Background: Photodynamic therapy (PDT) is based on the principle of using light excitation of a wavelength-specific endogenous or exogenous photosensitizer to destroy the target tissue, and has shown efficacy in the treatment of certain non-melanoma skin cancers. PDT using aminolevulinic acid (5-ALA) has attracted attention in the treatment of acne vulgaris.
Method: Twenty patients with moderate to severe acne vulgaris on the face were treated with four sessions of topical ALA-PDT with blue light (415 nm) on the right side of the face compared with blue light alone on the left side of the face, each treatment being 1 week apart. Ten percent of topical ALA was applied to acne spots on the right side of the face with a 1-h incubation period and the entire face was treated with 48 J/cm(2) of 415 +/- 5 nm light from an articulated LED planar array. Evaluation was performed by counting acne lesions at baseline, 4, 8, 12 and 16 weeks after the beginning of the treatment. Biophysical measurements included sebum levels and the erythema, and melanin indices.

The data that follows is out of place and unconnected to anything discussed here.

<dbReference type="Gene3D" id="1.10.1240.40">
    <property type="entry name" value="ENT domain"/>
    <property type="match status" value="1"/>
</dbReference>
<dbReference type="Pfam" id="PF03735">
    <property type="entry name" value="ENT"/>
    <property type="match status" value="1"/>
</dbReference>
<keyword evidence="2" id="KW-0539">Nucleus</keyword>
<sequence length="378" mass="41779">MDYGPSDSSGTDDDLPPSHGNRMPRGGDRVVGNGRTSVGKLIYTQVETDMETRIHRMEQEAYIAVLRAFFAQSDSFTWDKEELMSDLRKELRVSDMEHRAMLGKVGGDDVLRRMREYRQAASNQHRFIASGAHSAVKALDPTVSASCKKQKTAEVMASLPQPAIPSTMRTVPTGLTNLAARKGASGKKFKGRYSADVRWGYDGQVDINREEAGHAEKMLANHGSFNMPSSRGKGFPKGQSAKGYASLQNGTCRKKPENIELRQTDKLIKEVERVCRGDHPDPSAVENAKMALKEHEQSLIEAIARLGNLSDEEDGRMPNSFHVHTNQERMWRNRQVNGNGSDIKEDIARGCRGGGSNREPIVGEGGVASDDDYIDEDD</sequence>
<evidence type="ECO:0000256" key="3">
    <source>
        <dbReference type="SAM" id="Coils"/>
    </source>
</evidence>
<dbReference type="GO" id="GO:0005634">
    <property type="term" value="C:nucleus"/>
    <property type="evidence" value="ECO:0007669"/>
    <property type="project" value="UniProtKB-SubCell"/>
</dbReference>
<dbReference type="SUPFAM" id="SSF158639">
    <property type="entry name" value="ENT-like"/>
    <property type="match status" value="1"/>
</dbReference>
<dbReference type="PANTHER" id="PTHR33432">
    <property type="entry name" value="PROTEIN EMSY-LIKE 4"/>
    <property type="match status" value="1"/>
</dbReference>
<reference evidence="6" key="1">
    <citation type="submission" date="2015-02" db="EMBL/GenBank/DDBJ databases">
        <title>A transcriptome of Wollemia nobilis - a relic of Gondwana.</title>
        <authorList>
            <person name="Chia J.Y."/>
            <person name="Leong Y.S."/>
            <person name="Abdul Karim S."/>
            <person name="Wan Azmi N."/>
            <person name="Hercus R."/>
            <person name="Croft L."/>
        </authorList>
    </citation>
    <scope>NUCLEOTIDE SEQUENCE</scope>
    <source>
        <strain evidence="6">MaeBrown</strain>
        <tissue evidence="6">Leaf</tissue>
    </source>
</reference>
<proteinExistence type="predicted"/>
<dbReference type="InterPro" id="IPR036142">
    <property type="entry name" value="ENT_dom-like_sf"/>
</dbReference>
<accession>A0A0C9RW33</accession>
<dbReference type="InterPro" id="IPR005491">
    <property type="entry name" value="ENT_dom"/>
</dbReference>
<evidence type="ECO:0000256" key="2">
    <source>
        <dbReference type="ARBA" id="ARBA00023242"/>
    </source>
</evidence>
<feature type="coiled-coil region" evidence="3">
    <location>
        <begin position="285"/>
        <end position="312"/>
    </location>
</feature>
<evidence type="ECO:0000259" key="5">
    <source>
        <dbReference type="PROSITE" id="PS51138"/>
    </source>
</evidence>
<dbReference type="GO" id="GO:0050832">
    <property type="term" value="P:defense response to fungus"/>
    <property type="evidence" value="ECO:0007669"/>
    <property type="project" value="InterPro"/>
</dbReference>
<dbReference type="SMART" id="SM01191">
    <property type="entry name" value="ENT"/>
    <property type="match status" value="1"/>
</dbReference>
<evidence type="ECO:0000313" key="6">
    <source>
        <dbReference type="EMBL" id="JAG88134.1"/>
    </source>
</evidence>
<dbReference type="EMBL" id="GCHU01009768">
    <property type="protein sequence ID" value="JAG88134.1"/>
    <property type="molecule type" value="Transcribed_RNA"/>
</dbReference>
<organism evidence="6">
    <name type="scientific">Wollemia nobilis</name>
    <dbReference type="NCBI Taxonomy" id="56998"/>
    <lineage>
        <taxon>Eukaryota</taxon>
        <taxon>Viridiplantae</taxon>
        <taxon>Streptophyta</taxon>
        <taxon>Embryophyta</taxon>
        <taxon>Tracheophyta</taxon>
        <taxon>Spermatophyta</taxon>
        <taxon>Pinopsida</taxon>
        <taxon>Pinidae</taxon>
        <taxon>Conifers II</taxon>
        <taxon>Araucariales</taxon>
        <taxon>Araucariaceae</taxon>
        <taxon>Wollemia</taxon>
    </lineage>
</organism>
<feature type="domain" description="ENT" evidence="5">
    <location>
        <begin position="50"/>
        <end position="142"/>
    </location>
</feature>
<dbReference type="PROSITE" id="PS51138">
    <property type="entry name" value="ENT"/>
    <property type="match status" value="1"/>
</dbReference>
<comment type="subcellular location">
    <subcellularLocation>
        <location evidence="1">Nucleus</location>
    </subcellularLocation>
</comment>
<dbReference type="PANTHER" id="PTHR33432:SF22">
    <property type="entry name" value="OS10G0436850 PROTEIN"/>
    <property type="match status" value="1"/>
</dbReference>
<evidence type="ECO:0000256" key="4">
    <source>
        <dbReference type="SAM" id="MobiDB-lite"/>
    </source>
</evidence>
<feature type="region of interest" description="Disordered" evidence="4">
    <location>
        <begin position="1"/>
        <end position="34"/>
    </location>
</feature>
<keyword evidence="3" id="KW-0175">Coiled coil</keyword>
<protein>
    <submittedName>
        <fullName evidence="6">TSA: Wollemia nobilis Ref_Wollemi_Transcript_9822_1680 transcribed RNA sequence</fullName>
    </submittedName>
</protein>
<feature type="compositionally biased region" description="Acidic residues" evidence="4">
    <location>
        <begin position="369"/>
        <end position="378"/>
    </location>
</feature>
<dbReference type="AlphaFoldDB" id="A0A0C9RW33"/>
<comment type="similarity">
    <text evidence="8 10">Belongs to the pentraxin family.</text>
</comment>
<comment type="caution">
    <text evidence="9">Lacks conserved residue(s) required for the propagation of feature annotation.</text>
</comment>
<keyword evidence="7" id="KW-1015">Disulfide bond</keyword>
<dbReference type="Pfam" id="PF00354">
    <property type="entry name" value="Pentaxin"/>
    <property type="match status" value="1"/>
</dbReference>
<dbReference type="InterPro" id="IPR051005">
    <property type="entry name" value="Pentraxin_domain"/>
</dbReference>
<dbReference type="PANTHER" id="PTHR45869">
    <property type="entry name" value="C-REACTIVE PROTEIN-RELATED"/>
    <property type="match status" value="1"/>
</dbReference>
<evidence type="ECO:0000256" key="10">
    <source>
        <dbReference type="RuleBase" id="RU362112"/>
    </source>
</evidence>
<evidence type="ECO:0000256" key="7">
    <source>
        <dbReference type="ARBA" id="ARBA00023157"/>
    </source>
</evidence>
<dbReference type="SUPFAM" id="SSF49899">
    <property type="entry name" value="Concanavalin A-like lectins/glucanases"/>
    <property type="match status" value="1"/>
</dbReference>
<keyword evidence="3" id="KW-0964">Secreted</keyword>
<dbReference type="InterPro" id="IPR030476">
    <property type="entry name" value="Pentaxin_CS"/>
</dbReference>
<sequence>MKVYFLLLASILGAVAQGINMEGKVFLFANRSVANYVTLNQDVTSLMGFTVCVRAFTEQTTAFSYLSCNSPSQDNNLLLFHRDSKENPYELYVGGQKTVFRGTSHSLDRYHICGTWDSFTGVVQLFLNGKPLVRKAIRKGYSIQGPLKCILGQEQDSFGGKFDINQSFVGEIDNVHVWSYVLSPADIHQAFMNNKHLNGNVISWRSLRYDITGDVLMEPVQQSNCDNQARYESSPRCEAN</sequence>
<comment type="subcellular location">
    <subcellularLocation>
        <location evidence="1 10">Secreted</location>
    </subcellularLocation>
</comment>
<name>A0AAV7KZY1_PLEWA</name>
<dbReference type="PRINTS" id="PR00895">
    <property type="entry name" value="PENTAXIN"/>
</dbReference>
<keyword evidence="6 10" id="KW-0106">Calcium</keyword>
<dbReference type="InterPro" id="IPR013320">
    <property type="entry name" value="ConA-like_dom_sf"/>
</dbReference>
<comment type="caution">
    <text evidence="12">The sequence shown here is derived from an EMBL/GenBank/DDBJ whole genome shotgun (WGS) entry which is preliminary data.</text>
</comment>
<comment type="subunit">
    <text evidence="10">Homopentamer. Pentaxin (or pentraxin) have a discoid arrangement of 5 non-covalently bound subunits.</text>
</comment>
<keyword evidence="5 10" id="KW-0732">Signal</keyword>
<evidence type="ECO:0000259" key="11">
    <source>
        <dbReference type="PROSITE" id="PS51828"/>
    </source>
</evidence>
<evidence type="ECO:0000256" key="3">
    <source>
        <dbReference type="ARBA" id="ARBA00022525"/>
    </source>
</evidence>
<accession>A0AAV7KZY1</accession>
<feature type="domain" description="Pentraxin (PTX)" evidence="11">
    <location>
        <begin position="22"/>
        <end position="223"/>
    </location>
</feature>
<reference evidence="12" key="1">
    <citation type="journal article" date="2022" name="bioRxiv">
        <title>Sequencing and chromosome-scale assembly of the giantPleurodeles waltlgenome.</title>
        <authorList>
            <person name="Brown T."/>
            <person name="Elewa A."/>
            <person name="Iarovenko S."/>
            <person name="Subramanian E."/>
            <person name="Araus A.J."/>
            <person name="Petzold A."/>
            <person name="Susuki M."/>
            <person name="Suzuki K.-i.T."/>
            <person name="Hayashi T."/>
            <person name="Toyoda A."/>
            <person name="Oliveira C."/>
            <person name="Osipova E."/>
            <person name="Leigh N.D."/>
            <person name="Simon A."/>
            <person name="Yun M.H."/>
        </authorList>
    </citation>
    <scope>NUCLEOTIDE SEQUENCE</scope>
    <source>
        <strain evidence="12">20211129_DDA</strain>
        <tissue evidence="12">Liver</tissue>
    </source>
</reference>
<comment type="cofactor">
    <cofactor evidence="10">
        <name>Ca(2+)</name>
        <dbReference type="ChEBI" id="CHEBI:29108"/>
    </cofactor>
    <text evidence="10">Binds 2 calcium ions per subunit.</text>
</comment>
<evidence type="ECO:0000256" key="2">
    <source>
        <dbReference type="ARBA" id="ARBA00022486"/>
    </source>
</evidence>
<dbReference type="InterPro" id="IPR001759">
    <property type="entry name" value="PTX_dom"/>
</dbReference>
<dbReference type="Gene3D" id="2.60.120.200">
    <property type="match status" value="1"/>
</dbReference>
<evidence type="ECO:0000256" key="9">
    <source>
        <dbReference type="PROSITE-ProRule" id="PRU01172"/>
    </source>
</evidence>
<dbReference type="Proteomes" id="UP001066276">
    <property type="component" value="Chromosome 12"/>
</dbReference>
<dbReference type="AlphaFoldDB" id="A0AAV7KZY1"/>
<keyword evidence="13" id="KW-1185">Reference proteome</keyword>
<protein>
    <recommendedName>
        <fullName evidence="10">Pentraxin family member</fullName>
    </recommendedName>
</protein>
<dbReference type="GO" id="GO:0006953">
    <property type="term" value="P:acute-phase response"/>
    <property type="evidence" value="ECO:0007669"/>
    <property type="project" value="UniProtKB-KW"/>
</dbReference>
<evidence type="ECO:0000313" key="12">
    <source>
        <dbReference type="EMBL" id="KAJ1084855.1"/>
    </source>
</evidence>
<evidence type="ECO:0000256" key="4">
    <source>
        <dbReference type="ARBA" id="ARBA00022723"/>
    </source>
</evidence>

Result: At the given assessment times 4, 8, 12 and 16 weeks after the beginning of the treatment, the mean percent reduction in inflamed lesions counts tended to be higher in the ALA-PDT areas; it was 32%, 50.9%, 65.9% and 71.1%, respectively, compared with the blue-light-alone treatment, which was 20.7%, 27%, 57.7% and 56.7%, respectively, but without any statistical significance (P=0.092). There was no demonstrable significant change in sebum excretion, erythema or the melanin index after treatment. The side effects were pain, stinging, peeling, erythema, pruritus, oozing and pustules. These side effects were stronger on the ALA-PDT-treated side.
Conclusion: From this study, the trend for ALA-PDT with blue light to be superior to blue light alone was observed, but it did not reach statistical significance. ALA-PDT had more side effects.